PHIL 163.001 – Practical Ethics: Moral Reasoning and How We Live
Instructor: Lucia Schwarz. This course meets MWF 12:20 – 1:10 p.m. in MU 104.
This is an introductory course in practical ethics. We will focus on concrete ethical issues that we face in society today. In particular, we will ask ethical questions surrounding three groups of individuals that are often marginalized, overlooked, or dismissed: people with disabilities, non-human animals, and people whose sexual choices or preferences are socially deviant. Some of the questions we will ask are:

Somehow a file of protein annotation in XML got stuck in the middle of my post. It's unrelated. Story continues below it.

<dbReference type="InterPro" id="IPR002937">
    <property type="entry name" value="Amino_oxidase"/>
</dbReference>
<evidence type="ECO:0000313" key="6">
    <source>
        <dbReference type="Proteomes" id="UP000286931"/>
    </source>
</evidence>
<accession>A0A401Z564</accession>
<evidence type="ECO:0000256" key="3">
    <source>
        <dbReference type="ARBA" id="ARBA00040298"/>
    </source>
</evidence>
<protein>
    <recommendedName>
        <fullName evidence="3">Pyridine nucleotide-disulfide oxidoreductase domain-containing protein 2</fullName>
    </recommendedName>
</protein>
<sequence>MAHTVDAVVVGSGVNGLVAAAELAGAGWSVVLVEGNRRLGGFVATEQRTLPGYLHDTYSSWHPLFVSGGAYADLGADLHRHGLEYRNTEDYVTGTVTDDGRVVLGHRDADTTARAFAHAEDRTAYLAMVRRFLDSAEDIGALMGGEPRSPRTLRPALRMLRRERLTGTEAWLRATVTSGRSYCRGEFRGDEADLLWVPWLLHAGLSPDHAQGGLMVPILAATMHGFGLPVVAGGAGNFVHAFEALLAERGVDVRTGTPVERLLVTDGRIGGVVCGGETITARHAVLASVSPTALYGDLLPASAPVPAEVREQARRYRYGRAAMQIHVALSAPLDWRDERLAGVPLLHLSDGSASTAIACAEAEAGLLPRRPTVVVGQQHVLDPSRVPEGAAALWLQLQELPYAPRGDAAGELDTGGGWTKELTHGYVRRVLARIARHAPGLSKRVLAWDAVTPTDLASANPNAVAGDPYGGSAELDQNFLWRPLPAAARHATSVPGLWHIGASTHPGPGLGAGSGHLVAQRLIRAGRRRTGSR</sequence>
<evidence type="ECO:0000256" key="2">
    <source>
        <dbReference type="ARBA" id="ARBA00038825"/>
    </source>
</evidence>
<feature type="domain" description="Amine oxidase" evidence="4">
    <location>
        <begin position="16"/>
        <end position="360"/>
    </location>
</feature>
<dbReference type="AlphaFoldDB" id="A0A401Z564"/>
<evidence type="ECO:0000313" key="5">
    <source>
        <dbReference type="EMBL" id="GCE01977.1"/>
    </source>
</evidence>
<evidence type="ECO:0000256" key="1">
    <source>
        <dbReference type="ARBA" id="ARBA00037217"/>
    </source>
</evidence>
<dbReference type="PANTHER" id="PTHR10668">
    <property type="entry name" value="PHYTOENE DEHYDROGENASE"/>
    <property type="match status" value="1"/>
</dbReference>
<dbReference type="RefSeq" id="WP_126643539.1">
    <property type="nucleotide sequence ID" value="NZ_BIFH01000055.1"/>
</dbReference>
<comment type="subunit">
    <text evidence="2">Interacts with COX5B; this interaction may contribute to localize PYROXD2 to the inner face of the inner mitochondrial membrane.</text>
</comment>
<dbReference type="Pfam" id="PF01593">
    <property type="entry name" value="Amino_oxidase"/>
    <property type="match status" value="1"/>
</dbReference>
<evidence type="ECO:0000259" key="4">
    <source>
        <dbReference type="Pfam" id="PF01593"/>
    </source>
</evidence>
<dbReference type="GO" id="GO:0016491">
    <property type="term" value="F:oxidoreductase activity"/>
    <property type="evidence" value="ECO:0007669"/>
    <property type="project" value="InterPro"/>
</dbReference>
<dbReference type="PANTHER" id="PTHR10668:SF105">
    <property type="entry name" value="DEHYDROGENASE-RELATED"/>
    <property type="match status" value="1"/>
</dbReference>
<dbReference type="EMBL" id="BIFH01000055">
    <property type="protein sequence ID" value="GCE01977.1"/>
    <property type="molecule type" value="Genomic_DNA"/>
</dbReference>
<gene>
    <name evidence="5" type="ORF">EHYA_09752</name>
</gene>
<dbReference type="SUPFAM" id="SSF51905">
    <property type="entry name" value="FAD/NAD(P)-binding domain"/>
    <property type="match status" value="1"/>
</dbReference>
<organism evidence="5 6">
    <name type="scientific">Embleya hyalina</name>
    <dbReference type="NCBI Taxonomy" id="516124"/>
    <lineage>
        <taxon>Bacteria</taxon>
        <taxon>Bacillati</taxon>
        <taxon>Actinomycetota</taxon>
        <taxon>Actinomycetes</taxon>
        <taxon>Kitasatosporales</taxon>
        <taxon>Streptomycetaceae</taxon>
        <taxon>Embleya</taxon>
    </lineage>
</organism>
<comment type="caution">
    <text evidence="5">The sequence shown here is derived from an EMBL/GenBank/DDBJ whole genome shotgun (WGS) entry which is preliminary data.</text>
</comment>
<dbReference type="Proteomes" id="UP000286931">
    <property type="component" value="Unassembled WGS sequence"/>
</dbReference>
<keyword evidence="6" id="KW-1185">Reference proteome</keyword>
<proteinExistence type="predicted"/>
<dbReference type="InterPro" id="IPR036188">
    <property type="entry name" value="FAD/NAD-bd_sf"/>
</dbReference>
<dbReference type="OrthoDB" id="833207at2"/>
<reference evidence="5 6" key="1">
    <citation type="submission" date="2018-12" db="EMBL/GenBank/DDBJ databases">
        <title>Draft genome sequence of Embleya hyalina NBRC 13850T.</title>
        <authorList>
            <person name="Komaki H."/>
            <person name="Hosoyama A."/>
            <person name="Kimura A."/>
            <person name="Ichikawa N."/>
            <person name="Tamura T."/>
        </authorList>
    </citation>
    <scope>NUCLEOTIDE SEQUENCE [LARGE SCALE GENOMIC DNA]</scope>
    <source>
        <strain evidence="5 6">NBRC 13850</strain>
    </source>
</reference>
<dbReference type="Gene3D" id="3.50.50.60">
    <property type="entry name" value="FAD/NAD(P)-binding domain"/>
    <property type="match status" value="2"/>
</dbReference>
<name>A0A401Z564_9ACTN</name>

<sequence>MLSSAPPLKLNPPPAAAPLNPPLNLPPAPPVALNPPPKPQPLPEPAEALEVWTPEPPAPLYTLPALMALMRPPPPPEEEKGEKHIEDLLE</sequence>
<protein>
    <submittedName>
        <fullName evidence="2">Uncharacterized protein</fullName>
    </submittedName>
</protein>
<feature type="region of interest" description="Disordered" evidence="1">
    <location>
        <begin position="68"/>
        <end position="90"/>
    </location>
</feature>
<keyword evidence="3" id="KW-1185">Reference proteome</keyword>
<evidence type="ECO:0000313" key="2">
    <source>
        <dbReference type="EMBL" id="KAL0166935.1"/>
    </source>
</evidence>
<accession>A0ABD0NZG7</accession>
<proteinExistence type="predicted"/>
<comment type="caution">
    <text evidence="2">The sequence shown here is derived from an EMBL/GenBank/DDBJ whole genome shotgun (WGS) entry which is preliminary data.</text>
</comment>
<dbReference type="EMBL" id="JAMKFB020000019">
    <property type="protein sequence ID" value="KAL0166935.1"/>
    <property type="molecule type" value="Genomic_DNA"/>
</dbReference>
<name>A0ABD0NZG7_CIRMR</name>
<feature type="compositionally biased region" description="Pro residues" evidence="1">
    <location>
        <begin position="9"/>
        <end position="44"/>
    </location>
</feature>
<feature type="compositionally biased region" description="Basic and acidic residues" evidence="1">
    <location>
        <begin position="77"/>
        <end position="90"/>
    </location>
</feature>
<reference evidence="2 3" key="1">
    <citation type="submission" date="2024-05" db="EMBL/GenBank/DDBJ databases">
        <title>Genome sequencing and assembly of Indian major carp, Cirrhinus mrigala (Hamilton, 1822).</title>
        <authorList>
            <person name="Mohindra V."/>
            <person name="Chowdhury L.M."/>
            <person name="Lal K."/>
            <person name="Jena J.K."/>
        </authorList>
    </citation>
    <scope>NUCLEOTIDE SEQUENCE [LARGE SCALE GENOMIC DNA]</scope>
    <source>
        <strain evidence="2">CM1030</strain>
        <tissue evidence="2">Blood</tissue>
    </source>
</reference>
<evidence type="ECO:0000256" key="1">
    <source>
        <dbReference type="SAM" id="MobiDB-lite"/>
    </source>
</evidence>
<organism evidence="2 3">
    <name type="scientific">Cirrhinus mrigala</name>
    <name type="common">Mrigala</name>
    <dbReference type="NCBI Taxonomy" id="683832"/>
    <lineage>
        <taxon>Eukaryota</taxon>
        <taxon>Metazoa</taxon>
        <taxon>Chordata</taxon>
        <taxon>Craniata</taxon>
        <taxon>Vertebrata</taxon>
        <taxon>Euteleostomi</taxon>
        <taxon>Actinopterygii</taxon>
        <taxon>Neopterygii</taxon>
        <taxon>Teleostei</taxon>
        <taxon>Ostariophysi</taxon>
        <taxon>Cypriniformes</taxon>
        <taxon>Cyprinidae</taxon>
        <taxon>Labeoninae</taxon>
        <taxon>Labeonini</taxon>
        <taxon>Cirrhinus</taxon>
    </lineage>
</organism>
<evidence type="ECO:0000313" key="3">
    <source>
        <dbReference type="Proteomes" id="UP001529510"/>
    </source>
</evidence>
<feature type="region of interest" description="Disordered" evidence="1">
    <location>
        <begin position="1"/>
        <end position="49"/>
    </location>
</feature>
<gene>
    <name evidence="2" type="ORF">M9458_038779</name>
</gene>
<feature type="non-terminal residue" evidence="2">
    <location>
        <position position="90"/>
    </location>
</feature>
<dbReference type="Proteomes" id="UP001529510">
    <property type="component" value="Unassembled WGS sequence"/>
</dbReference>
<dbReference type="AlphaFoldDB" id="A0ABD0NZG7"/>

- Is it bad for people to have a disability? Or is disability a value-neutral difference between people?
- Is it morally permissible to genetically select against children with disabilities? Is it morally required?
- Do non-human animals matter just as much as humans?
- Can we be friends with animals?
- Should people be able to buy and sell sex?
- Is BDSM anti-feminist? Or is it liberating?
Our goal will be to move our thinking beyond prevailing dogmas and to critically engage with substantive arguments for and against various controversial positions in practical ethics. Many of the questions we pose in this class will turn out to be more difficult than they initially appear. Our goal will not be to come to a consensus on these questions; each student is encouraged to responsibly and thoughtfully form their own views.